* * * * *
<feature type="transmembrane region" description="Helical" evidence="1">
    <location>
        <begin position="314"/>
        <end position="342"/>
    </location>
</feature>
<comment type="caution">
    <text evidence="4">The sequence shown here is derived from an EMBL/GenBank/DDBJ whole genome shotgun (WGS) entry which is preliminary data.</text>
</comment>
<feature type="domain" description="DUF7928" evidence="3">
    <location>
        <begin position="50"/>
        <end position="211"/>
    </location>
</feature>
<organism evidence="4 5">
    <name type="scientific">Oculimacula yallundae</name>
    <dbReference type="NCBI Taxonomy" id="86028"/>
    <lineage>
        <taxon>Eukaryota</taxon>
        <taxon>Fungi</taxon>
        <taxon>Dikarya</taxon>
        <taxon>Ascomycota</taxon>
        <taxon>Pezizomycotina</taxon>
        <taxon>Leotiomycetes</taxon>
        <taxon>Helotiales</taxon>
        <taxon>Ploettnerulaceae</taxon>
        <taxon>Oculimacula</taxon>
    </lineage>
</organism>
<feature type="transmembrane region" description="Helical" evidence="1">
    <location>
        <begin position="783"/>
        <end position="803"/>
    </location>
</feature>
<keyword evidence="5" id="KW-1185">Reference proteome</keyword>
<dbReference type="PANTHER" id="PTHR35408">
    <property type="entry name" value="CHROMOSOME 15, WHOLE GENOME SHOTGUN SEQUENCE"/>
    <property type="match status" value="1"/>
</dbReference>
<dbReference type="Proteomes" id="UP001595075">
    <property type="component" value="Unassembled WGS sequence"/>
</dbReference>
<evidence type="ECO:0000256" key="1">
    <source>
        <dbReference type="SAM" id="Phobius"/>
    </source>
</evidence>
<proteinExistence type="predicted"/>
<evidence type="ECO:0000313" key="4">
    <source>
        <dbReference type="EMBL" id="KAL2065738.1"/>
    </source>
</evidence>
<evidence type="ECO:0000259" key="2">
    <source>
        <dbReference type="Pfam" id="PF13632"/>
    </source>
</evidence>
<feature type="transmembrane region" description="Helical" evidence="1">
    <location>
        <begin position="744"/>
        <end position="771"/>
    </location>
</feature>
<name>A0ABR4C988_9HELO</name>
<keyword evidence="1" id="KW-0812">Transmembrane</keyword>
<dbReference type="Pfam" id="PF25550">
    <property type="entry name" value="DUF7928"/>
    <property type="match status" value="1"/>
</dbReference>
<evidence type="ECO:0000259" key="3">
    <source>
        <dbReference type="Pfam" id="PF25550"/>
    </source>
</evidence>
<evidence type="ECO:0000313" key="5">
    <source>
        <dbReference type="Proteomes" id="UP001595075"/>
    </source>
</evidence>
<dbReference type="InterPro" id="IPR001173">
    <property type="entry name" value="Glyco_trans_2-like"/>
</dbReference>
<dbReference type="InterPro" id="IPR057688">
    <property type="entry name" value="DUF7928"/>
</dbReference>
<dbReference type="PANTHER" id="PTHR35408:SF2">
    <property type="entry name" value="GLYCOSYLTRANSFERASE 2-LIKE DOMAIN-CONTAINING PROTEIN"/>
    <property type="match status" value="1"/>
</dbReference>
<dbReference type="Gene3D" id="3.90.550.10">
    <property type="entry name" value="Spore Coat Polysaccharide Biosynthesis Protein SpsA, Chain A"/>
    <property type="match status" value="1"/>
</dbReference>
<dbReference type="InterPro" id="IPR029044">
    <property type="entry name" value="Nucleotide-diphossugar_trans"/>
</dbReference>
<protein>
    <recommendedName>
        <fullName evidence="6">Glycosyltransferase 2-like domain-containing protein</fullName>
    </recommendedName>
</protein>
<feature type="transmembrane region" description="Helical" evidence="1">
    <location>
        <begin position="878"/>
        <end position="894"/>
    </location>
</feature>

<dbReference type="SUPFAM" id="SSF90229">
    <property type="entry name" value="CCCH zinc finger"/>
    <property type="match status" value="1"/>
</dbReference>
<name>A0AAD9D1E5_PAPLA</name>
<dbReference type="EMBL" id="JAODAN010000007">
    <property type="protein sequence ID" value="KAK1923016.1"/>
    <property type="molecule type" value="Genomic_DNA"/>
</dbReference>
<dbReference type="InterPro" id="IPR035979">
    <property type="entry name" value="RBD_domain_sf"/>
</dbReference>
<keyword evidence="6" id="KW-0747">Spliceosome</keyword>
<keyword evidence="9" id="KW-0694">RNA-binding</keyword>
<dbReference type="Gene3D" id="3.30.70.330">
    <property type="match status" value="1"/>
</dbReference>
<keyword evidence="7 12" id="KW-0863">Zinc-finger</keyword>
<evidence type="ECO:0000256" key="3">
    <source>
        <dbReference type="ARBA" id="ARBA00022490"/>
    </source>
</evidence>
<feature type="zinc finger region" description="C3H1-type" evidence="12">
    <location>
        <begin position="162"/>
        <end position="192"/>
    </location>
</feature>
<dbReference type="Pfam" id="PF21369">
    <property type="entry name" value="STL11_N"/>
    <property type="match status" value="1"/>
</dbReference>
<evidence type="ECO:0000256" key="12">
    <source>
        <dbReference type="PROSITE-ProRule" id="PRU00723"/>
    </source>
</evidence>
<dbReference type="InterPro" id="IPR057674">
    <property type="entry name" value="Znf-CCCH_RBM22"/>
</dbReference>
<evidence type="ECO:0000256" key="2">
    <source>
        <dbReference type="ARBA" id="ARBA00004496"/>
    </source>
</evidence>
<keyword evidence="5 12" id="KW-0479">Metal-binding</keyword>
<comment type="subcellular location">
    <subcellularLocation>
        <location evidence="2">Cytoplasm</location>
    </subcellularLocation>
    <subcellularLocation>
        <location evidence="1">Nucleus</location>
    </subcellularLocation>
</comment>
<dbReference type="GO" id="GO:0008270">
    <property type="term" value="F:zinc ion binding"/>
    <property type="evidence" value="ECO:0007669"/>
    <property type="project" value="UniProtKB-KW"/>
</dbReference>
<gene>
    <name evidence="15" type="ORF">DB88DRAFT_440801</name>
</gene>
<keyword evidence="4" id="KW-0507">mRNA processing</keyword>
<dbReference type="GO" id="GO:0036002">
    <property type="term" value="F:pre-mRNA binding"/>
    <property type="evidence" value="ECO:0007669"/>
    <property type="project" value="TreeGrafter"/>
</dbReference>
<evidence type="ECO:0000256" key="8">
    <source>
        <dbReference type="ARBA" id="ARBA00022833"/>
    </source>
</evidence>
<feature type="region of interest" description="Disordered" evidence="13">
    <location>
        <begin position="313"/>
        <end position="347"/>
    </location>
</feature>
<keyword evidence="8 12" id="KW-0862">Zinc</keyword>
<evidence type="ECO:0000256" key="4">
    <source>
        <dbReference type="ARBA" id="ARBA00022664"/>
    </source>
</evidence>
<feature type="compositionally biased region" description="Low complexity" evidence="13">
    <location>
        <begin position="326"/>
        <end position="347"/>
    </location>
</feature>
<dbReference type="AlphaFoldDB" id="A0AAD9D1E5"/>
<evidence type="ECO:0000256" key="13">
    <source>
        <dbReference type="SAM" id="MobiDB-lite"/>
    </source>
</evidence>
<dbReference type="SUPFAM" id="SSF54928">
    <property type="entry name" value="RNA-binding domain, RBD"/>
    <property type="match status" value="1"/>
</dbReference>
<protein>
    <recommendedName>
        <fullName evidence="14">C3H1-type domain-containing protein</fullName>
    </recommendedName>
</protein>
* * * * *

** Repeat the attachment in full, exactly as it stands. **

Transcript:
<feature type="transmembrane region" description="Helical" evidence="1">
    <location>
        <begin position="314"/>
        <end position="342"/>
    </location>
</feature>
<comment type="caution">
    <text evidence="4">The sequence shown here is derived from an EMBL/GenBank/DDBJ whole genome shotgun (WGS) entry which is preliminary data.</text>
</comment>
<feature type="domain" description="DUF7928" evidence="3">
    <location>
        <begin position="50"/>
        <end position="211"/>
    </location>
</feature>
<organism evidence="4 5">
    <name type="scientific">Oculimacula yallundae</name>
    <dbReference type="NCBI Taxonomy" id="86028"/>
    <lineage>
        <taxon>Eukaryota</taxon>
        <taxon>Fungi</taxon>
        <taxon>Dikarya</taxon>
        <taxon>Ascomycota</taxon>
        <taxon>Pezizomycotina</taxon>
        <taxon>Leotiomycetes</taxon>
        <taxon>Helotiales</taxon>
        <taxon>Ploettnerulaceae</taxon>
        <taxon>Oculimacula</taxon>
    </lineage>
</organism>
<feature type="transmembrane region" description="Helical" evidence="1">
    <location>
        <begin position="783"/>
        <end position="803"/>
    </location>
</feature>
<keyword evidence="5" id="KW-1185">Reference proteome</keyword>
<dbReference type="PANTHER" id="PTHR35408">
    <property type="entry name" value="CHROMOSOME 15, WHOLE GENOME SHOTGUN SEQUENCE"/>
    <property type="match status" value="1"/>
</dbReference>
<dbReference type="Proteomes" id="UP001595075">
    <property type="component" value="Unassembled WGS sequence"/>
</dbReference>
<evidence type="ECO:0000256" key="1">
    <source>
        <dbReference type="SAM" id="Phobius"/>
    </source>
</evidence>
<proteinExistence type="predicted"/>
<evidence type="ECO:0000313" key="4">
    <source>
        <dbReference type="EMBL" id="KAL2065738.1"/>
    </source>
</evidence>
<evidence type="ECO:0000259" key="2">
    <source>
        <dbReference type="Pfam" id="PF13632"/>
    </source>
</evidence>
<feature type="transmembrane region" description="Helical" evidence="1">
    <location>
        <begin position="744"/>
        <end position="771"/>
    </location>
</feature>
<name>A0ABR4C988_9HELO</name>
<keyword evidence="1" id="KW-0812">Transmembrane</keyword>
<dbReference type="Pfam" id="PF25550">
    <property type="entry name" value="DUF7928"/>
    <property type="match status" value="1"/>
</dbReference>
<evidence type="ECO:0000259" key="3">
    <source>
        <dbReference type="Pfam" id="PF25550"/>
    </source>
</evidence>
<evidence type="ECO:0000313" key="5">
    <source>
        <dbReference type="Proteomes" id="UP001595075"/>
    </source>
</evidence>
<dbReference type="InterPro" id="IPR001173">
    <property type="entry name" value="Glyco_trans_2-like"/>
</dbReference>
<dbReference type="InterPro" id="IPR057688">
    <property type="entry name" value="DUF7928"/>
</dbReference>
<dbReference type="PANTHER" id="PTHR35408:SF2">
    <property type="entry name" value="GLYCOSYLTRANSFERASE 2-LIKE DOMAIN-CONTAINING PROTEIN"/>
    <property type="match status" value="1"/>
</dbReference>
<dbReference type="Gene3D" id="3.90.550.10">
    <property type="entry name" value="Spore Coat Polysaccharide Biosynthesis Protein SpsA, Chain A"/>
    <property type="match status" value="1"/>
</dbReference>
<dbReference type="InterPro" id="IPR029044">
    <property type="entry name" value="Nucleotide-diphossugar_trans"/>
</dbReference>
<protein>
    <recommendedName>
        <fullName evidence="6">Glycosyltransferase 2-like domain-containing protein</fullName>
    </recommendedName>
</protein>
<feature type="transmembrane region" description="Helical" evidence="1">
    <location>
        <begin position="878"/>
        <end position="894"/>
    </location>
</feature>

<dbReference type="SUPFAM" id="SSF90229">
    <property type="entry name" value="CCCH zinc finger"/>
    <property type="match status" value="1"/>
</dbReference>
<name>A0AAD9D1E5_PAPLA</name>
<dbReference type="EMBL" id="JAODAN010000007">
    <property type="protein sequence ID" value="KAK1923016.1"/>
    <property type="molecule type" value="Genomic_DNA"/>
</dbReference>
<dbReference type="InterPro" id="IPR035979">
    <property type="entry name" value="RBD_domain_sf"/>
</dbReference>
<keyword evidence="6" id="KW-0747">Spliceosome</keyword>
<keyword evidence="9" id="KW-0694">RNA-binding</keyword>
<dbReference type="Gene3D" id="3.30.70.330">
    <property type="match status" value="1"/>
</dbReference>
<keyword evidence="7 12" id="KW-0863">Zinc-finger</keyword>
<evidence type="ECO:0000256" key="3">
    <source>
        <dbReference type="ARBA" id="ARBA00022490"/>
    </source>
</evidence>
<feature type="zinc finger region" description="C3H1-type" evidence="12">
    <location>
        <begin position="162"/>
        <end position="192"/>
    </location>
</feature>
<dbReference type="Pfam" id="PF21369">
    <property type="entry name" value="STL11_N"/>
    <property type="match status" value="1"/>
</dbReference>
<evidence type="ECO:0000256" key="12">
    <source>
        <dbReference type="PROSITE-ProRule" id="PRU00723"/>
    </source>
</evidence>
<dbReference type="InterPro" id="IPR057674">
    <property type="entry name" value="Znf-CCCH_RBM22"/>
</dbReference>
<evidence type="ECO:0000256" key="2">
    <source>
        <dbReference type="ARBA" id="ARBA00004496"/>
    </source>
</evidence>
<keyword evidence="5 12" id="KW-0479">Metal-binding</keyword>
<comment type="subcellular location">
    <subcellularLocation>
        <location evidence="2">Cytoplasm</location>
    </subcellularLocation>
    <subcellularLocation>
        <location evidence="1">Nucleus</location>
    </subcellularLocation>
</comment>
<dbReference type="GO" id="GO:0008270">
    <property type="term" value="F:zinc ion binding"/>
    <property type="evidence" value="ECO:0007669"/>
    <property type="project" value="UniProtKB-KW"/>
</dbReference>
<gene>
    <name evidence="15" type="ORF">DB88DRAFT_440801</name>
</gene>
<keyword evidence="4" id="KW-0507">mRNA processing</keyword>
<dbReference type="GO" id="GO:0036002">
    <property type="term" value="F:pre-mRNA binding"/>
    <property type="evidence" value="ECO:0007669"/>
    <property type="project" value="TreeGrafter"/>
</dbReference>
<evidence type="ECO:0000256" key="8">
    <source>
        <dbReference type="ARBA" id="ARBA00022833"/>
    </source>
</evidence>
<feature type="region of interest" description="Disordered" evidence="13">
    <location>
        <begin position="313"/>
        <end position="347"/>
    </location>
</feature>
<keyword evidence="8 12" id="KW-0862">Zinc</keyword>
<evidence type="ECO:0000256" key="4">
    <source>
        <dbReference type="ARBA" id="ARBA00022664"/>
    </source>
</evidence>
<feature type="compositionally biased region" description="Low complexity" evidence="13">
    <location>
        <begin position="326"/>
        <end position="347"/>
    </location>
</feature>
<dbReference type="AlphaFoldDB" id="A0AAD9D1E5"/>
<evidence type="ECO:0000256" key="13">
    <source>
        <dbReference type="SAM" id="MobiDB-lite"/>
    </source>
</evidence>
<dbReference type="SUPFAM" id="SSF54928">
    <property type="entry name" value="RNA-binding domain, RBD"/>
    <property type="match status" value="1"/>
</dbReference>
<protein>
    <recommendedName>
        <fullName evidence="14">C3H1-type domain-containing protein</fullName>
    </recommendedName>
</protein>